VeriSign has been talking quietly to domain name registrars about its newly revealed anti-abuse policies for several months, but some are still not happy about its plans for .com malware scans.
The company yesterday revealed a two-pronged attack on domain name abuse, designed to counteract a perception that .com is not as secure a space as it should be.
The other is an attempt to introduce automatic malware scanning into the .com, .net and .name spaces, rather like ICM Registry has said it will do with all .xxx domains.
Unlike the daily ICM/McAfee service, VeriSign’s free scans will be quarterly, but the company intends to also offer a paid-for upgrade that would search domains for malware more frequently.
On the face of it, it doesn’t seem like a bad idea.
But some registrars are worried about the fading line between registrars, which today “own” the customer relationship, and the registries, which for the most part are hidden away in the cloud.
Go Daddy director of network abuse Ben Butler, asked about both of yesterday’s VeriSign proposals, said in a statement that they have “some merit”, but sounded several notes of caution:
This is going to make all registrars responsible for remediation efforts and negative customer-service clean up. The registrar at this point becomes the “middle man,” dealing with customers whose livelihood is being negatively impacted. As mentioned in their report, the majority of sites infected with malware were not created by the “bad guys.”
While there is an appeal process mentioned, it could take some time to get issues resolved, potentially leaving a customer’s website down for an extended period.
This could also create a dangerous situation, allowing registries to gain further control over registrars’ operations – as registrars have the relationship with the registrant, the registrar should be responsible for enforcing policies and facilitating remediation.
It has also emerged that VeriSign unilaterally introduced the malware scanning service as a mandatory feature of .cc and .tv domains – which are not regulated by ICANN – earlier this year.
The changes appear to have been introduced without fanfare, but are clearly reflected in today’s .tv registration policies, which are likely to form the basis of the .com policies.
Some registrars weren’t happy about that either.
Six European registrars wrote to VeriSign last month to complain that they were “extremely displeased” with the way the scanning service was introduced. They told VeriSign:
These changes mark the beginning of a substantive shift in the roles of registries regarding the monitoring and controlling of content and may lead to an increase of responsibility and liability of registries and registrars for content hosted elsewhere. As domain name registrars, we hold the position that the responsibilities for hosted content and the registration of a domain name are substantially different, and this view has been upheld in European court decisions numerous times. In this case, Verisign is assuming an up-front responsibility that surpasses even the responsibilities of a web hoster, and therefore opens the door to added responsibilities and legal liability for any form of abuse.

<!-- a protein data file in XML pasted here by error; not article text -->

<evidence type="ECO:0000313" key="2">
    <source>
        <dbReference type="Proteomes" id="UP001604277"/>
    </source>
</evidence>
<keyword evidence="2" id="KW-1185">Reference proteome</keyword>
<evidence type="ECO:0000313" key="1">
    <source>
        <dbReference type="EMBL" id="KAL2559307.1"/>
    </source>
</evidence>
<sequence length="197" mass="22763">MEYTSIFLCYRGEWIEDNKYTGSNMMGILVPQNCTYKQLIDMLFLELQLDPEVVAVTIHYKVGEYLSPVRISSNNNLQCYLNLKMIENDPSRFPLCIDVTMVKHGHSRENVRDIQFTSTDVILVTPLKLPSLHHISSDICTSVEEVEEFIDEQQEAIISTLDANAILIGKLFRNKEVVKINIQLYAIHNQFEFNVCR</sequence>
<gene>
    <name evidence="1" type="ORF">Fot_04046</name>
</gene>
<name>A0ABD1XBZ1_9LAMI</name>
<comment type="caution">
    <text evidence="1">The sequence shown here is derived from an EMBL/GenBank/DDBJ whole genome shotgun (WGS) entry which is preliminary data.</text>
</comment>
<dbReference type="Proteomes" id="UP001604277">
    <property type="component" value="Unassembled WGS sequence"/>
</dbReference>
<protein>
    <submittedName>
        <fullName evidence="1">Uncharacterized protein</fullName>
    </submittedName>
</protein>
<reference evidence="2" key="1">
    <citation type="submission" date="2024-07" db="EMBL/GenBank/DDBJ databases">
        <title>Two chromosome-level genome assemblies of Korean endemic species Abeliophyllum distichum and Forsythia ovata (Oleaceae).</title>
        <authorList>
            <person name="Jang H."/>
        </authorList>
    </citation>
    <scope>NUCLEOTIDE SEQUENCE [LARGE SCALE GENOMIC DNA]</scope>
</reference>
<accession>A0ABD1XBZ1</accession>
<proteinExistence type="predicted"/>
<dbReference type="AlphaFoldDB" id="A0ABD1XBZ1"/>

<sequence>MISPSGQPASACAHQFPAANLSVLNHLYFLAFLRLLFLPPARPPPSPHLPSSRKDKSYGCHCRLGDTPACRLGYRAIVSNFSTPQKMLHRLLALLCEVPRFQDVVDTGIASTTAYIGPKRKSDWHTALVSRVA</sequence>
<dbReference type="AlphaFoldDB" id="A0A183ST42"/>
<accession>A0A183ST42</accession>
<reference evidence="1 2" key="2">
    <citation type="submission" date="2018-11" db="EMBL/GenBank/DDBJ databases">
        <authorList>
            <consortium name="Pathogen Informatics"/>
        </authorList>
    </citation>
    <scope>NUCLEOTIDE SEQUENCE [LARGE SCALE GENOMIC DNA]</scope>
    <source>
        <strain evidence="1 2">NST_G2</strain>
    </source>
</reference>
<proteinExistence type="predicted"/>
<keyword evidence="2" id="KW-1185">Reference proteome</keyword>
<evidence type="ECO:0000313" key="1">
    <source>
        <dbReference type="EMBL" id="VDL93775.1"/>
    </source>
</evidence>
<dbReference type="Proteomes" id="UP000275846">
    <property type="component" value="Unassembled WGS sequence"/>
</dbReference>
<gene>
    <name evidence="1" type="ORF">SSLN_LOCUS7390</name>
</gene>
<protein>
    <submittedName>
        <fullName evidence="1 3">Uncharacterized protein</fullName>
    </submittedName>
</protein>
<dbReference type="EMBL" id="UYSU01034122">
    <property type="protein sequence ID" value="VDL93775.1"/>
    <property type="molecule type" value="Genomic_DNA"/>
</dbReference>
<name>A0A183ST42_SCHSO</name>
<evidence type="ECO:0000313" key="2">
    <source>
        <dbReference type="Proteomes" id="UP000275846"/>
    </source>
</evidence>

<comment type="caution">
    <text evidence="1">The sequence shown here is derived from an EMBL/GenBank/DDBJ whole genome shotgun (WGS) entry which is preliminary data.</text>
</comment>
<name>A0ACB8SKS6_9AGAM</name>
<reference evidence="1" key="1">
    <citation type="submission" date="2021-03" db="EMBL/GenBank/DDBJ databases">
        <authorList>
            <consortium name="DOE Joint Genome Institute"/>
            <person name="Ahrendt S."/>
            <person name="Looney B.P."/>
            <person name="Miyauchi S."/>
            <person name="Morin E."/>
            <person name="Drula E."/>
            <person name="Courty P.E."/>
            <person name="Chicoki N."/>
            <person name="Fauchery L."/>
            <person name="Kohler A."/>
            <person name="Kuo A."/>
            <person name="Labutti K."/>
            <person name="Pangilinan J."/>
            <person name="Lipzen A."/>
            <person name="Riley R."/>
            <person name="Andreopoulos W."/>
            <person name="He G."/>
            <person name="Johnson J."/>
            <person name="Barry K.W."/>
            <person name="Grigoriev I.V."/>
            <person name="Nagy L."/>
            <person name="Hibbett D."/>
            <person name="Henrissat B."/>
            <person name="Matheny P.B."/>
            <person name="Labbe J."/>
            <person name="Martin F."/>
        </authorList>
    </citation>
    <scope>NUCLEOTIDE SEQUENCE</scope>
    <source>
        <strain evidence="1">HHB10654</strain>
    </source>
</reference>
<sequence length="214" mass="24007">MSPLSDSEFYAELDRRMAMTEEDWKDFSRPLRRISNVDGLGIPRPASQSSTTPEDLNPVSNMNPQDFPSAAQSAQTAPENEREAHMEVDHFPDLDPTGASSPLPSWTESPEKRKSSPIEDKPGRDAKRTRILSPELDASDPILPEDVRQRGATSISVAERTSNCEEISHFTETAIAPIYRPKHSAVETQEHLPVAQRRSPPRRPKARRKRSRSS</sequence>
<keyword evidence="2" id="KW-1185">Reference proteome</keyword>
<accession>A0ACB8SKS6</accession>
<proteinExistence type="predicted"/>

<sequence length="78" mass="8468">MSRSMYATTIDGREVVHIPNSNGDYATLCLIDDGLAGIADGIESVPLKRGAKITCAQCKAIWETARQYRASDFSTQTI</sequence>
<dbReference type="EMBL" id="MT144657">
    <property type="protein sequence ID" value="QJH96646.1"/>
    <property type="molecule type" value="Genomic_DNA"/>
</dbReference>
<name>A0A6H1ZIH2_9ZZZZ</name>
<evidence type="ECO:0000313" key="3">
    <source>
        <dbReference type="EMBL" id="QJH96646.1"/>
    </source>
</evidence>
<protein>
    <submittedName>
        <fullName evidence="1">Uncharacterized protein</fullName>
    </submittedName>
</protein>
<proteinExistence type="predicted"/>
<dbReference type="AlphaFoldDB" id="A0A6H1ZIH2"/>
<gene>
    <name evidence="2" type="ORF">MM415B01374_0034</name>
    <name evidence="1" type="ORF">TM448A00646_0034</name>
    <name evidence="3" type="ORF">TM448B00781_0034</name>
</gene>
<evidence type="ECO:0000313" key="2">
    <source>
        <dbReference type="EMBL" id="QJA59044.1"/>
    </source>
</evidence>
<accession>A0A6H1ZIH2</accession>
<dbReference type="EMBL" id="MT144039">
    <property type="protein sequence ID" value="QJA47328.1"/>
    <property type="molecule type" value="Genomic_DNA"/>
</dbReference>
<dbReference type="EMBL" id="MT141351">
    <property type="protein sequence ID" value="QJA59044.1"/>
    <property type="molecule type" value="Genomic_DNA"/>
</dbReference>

In the end, the registrar community will have to face the registrant backlash and criticism, waste countless hours of support time to explain this policy to the registrants and again every time they notice downtimes or loss of performance. These changes are entirely for the benefit of Verisign, but the costs are delegated to the registrants, the registrars and the hosting service providers.
The registrars were concerned that scanning could cause hosting performance hits, but VeriSign says the quarterly scan uses a virtual browser and is roughly equivalent to a single user visit.
They were also worried that the scans, which would presumably ignore robots.txt prohibitions on spidering, would be “intrusive” enough to potentially violate European Union data privacy laws.
VeriSign now plans to give all registrars an opt-out, which could enable them to avoid this problem.
It looks like VeriSign’s plans to amend the Registry-Registrar Agreement are heading for ICANN-overseen talks, so registrars may just be digging into a negotiating position, of course.
But it’s clear that there is some unease in the industry about the blurring of the lines between registries and registrars, which is only likely to increase as new gTLDs are introduced.
In the era of new gTLDs, and the liberalization of ICANN’s vertical integration prohibitions, we’re likely to see more registries having hands-on relationships with customers.